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Detroit-Area Entrepreneur Launches Bowling Alley On Wheels During The Pandemic

Luxury Strike CEO Terence Jackson Jr. came up with the concept two years ago and funded the venture by selling a couple condos he owned and pretty much all of his assets. [ Laura Herberg / NPR]
Luxury Strike CEO Terence Jackson Jr. came up with the concept two years ago and funded the venture by selling a couple condos he owned and pretty much all of his assets.

A black semitruck is parked in front of a nondescript office building in Southfield, Mich., on a recent crisp fall afternoon .

"You're looking at a state-of-the-art facility," says Terence Jackson Jr. as he enters the vehicle, dressed in all black. "When you come inside, you just forget that you are actually in a trailer at all."

Jackson, 34, is the CEO and owner of Luxury Strike Bowling. His company's trailer is what he calls "the world's first mobile bowling alley."

In Michigan, restaurant dining, bars and bowling alleys are closed for the second time since the spring because of the coronavirus. Jackson's venture, conceived prior to the pandemic, couldn't be more perfect right now. His rentable private bowling alley on wheels offers a unique entertainment alternative when the novelty of Zoom parties has worn off.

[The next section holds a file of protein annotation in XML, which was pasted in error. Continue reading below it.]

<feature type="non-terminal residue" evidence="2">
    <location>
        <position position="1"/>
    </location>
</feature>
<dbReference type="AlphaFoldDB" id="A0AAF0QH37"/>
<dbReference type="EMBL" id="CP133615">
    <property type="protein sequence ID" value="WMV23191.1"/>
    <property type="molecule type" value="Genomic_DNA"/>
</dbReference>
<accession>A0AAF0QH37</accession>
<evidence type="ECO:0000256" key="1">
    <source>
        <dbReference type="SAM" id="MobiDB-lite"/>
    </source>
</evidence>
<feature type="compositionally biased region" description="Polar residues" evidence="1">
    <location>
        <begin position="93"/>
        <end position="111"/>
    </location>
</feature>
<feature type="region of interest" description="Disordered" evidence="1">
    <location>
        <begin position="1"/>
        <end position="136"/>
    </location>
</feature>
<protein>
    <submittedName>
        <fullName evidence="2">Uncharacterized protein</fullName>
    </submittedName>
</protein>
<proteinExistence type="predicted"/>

The trailer includes two 25-foot lanes, an automatic ball return, automatic pin-resetters and even digital scorekeepers. It is, however, not 100% regulation bowling. To better accommodate the space, the balls here weigh about 3 to 4 pounds (as opposed to up to 16 pounds for typical bowling), are about the size of a grapefruit and don't have any holes. It's like duckpin bowling, except the pins aren't fat.

'Bet on Yourself'

As for the vibe, it looks like a nightclub inside this mobile bowling alley. The walls are painted black and flashing neon lights line the lanes and ceiling. At the back of the truck , a staircase leads up to a seating area with a black, pleated booth.

"It is a custom diamond-stitch booth. Somewhat like what you would see in a Bentley," Jackson says.

Above the booth a sign on the wall says in red glowing letters: "Bet on Yourself."